Date of Conferral
Dr. Gregory Campbell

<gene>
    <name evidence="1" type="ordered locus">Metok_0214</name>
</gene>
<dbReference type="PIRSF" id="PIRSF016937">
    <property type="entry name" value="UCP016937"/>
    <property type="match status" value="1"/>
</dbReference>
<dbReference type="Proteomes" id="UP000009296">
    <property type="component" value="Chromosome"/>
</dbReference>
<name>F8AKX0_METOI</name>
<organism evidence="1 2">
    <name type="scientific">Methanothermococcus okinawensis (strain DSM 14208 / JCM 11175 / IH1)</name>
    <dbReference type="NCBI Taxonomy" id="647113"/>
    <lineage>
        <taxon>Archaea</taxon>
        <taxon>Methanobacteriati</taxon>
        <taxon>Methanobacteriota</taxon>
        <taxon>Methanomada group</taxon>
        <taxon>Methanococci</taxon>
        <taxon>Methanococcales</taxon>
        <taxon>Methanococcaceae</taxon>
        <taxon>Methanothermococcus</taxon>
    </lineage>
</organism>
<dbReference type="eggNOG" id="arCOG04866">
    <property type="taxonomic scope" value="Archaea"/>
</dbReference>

There is a disproportionate number of African American fathers in the State of Tennessee that experience parenting and child support disparities when compared to single parents of other ethnicities. The purpose of this general qualitative study was to examine the experiences of African American noncustodial fathers and to examine the impact of the codification of Tennessee family laws. The theoretical frameworks for this study were critical race theory, and social construction and policy design. The key research questions examined the lived experiences of African American noncustodial fathers in the State of Tennessee and how the codification of Tennessee family laws contributed to the social construction of African American noncustodial fathers. The general qualitative study included both phenomenological and historical techniques. The data was collected by in-depth interviews of 8 African American noncustodial fathers. The study resulted in 5 emergent themes: many were happy to become fathers; many have no relationship with their child's mother; child support negatively impacted their lives; child support is biased and unfair; and the fathers wanted more time with their children. The State of Tennessee and African American fathers will benefit from the study by replicating the research statewide. Specifically, the role of fathers will be increased, less adversarial co-parenting, and legislators will have scholarly research to show the issues with the laws. The implications for positive social change include lower crimes rates related to child support, increased graduation rates, and enhanced father-child time.